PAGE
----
BBL gets nod from House, Senate

May. 31, 2018

MANILA, Philippines — In just one night of marathon sessions, both chambers of Congress unanimously passed their respective versions of the Bangsamoro Basic Law (BBL) which seeks to abolish the Autonomous Region of Muslim Mindanao (ARMM).

At around 5:00 p.m. last Wednesday, the last session day before Congress went into recess, the House of Representatives, voting 227-11 with two abstentions, adopted without amendments a substitute bill based on House Bill No. 6475, authored by Speaker Pantaleon Alvarez.

Those who voted no to BBL were Makabayan opposition bloc Representatives Arlene Brosas, Ariel Casilao, France Castro, Emmi de Jesus, Sarah Elago, Antonio Tinio, and Carlos Zarate, as well as Albay 1st District Rep. Edcel Lagman, Cagayan de Oro 2nd District Rep. Maximo Rodriguez, Zamboanga City 2nd District Rep. Mannix Dalipe and Zamboanga del Norte 3rd District Rep. sagani Amatong.

Zamboanga 1st District Rep. Celso Lobregat and Lanao del Norte 2nd District Rep. Abdullah Dimaporo abstained.

In Senate, all 21 senators present voted in favor of the BBL. Senator Leila de Lima, who is detained at Camp Crame, and Senator Manny Pacquiao, who is training for his next fight, were absent.

Both chambers approved their versions of the BBL on second and final readings on the same night following President Rodrigo Duterte’s certification of the bills as urgent on Tuesday afternoon.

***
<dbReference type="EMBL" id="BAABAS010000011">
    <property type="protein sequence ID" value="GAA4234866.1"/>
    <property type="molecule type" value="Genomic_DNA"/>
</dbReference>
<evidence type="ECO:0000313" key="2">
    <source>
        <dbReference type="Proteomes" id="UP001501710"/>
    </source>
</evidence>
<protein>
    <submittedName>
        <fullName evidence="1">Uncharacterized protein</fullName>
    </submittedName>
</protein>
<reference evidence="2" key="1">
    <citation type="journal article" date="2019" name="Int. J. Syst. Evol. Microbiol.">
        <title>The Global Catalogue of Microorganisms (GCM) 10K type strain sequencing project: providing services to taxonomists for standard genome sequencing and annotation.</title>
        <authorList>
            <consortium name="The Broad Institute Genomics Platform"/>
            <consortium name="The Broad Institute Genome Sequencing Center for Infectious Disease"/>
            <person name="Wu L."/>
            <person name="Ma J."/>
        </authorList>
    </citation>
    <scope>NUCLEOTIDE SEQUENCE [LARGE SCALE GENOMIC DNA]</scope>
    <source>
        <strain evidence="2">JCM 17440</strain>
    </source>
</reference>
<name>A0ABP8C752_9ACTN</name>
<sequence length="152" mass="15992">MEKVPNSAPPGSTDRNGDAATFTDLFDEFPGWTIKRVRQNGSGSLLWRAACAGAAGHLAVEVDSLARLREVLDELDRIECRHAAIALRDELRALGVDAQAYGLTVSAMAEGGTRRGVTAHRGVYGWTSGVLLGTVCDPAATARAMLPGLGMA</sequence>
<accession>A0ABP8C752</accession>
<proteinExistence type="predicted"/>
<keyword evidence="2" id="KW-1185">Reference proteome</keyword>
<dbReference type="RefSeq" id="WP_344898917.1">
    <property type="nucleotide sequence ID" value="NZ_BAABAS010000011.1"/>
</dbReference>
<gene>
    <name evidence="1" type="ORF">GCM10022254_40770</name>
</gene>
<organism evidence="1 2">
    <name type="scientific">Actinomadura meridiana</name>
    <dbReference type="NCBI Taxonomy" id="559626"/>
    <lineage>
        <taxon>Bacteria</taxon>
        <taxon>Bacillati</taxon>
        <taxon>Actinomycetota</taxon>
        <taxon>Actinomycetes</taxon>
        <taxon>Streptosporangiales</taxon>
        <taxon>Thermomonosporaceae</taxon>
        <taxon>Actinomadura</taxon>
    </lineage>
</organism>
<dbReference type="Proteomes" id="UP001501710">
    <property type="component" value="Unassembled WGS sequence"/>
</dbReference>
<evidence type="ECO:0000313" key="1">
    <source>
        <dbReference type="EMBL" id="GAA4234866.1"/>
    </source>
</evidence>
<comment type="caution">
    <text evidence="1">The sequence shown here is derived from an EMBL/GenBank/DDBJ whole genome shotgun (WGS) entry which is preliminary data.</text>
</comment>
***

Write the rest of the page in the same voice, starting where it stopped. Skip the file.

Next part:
The two chambers are poised to meet in a bicameral conference committee to reconcile their versions of the bill.

Congress leaders aimed to ratify the final version of the measure in the morning of July 23, so they could send it to Duterte for signature in the afternoon, in time his third State of the Nation Address (SONA).


Under the proposed BBL of the House, there would only be one plebiscite which would be held between 90 to 120 days upon the BBL’s effectivity. This is contrary to HB 6475’s original version mandating a plebiscite every five years for a period of 25 years after the creation of the Bangsamoro. The said change is also contrary to the Bangsamoro Transition Commission (BTC)’s proposal.

The said plebiscite will still be managed by the Commission on Elections, under the House’s version.

Meanwhile, uniformed services in the Bangsamoro would still be under the Philippine National Police (PNP) and independent constitutional bodies such as the Commission on Audit would still be under the national government.

The Bangsamoro’s block grant would be reduced from 6 percent to 5 percent of the national revenue from the collections of the Bureau of Internal Revenue and Bureau of Customs.

The block grant is the automatically-appropriated annual budget or development fund for the Bangsamoro.

Among the contentious changes made by the Senate in their version of the BBL were the part where the Bangsamoro people should be considered “citizens of the Republic of the Philippines,” and their area in Mindanao should be their “territorial jurisdiction,” instead of their “core territory.”

Other key amendments were the exclusion of Palawan from the islands identified as part of the Islamic historical range, and the designation of the Bangsamoro police force as a unit of the PNP. (davaotoday. com)

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